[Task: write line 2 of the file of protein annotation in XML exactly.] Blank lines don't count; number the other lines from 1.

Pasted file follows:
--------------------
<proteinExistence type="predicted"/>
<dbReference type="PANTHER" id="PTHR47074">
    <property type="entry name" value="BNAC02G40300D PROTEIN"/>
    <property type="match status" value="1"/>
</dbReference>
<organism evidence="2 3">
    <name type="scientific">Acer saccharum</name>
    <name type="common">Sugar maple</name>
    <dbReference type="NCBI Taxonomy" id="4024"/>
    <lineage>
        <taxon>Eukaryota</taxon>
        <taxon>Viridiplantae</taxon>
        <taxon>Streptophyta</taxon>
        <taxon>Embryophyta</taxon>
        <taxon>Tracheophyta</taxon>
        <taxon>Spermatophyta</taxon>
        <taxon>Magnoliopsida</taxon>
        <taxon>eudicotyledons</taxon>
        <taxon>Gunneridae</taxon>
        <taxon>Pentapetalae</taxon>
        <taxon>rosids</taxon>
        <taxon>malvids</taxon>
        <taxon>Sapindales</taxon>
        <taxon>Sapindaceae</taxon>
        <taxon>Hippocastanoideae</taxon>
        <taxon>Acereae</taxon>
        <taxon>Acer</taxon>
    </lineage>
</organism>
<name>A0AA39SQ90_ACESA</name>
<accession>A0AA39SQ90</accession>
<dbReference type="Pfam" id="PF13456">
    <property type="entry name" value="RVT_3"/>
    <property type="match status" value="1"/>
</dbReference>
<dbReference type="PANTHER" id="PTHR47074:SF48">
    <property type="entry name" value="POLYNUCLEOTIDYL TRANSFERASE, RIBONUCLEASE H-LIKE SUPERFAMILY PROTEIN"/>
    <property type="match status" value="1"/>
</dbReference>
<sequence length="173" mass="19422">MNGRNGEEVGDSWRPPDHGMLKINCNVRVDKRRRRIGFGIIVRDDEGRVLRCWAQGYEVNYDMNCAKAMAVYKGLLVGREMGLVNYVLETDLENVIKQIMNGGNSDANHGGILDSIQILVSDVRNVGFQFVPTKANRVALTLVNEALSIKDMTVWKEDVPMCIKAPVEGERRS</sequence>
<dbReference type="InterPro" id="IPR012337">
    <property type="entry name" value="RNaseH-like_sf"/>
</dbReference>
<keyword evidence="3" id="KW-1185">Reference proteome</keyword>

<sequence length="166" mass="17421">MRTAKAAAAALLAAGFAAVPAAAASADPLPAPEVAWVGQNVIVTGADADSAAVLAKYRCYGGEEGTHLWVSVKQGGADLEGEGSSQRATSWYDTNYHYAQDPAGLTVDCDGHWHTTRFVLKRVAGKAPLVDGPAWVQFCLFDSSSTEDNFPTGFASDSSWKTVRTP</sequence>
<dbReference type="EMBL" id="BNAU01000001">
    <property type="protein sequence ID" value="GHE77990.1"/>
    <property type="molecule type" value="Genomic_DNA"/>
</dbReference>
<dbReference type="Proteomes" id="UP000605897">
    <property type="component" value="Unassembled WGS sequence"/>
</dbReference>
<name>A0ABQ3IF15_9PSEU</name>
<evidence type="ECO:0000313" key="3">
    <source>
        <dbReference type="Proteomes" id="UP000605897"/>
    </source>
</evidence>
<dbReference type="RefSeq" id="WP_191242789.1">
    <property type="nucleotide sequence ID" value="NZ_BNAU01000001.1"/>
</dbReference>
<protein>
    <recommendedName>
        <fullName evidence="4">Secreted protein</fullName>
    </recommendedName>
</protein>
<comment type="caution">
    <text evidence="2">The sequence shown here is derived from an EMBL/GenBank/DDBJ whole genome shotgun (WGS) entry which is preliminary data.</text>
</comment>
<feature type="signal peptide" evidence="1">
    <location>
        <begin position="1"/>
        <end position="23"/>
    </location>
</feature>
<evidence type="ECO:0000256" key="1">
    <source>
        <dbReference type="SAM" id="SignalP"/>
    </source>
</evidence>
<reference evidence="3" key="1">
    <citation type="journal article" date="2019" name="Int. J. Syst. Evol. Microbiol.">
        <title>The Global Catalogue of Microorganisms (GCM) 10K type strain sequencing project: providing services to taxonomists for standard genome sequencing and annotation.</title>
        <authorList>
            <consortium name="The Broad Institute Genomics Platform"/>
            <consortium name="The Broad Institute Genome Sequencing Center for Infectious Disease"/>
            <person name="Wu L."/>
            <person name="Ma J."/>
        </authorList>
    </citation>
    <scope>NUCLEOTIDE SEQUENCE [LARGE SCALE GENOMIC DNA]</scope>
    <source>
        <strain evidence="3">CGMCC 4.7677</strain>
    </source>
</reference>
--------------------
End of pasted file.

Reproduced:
<dbReference type="PANTHER" id="PTHR47074">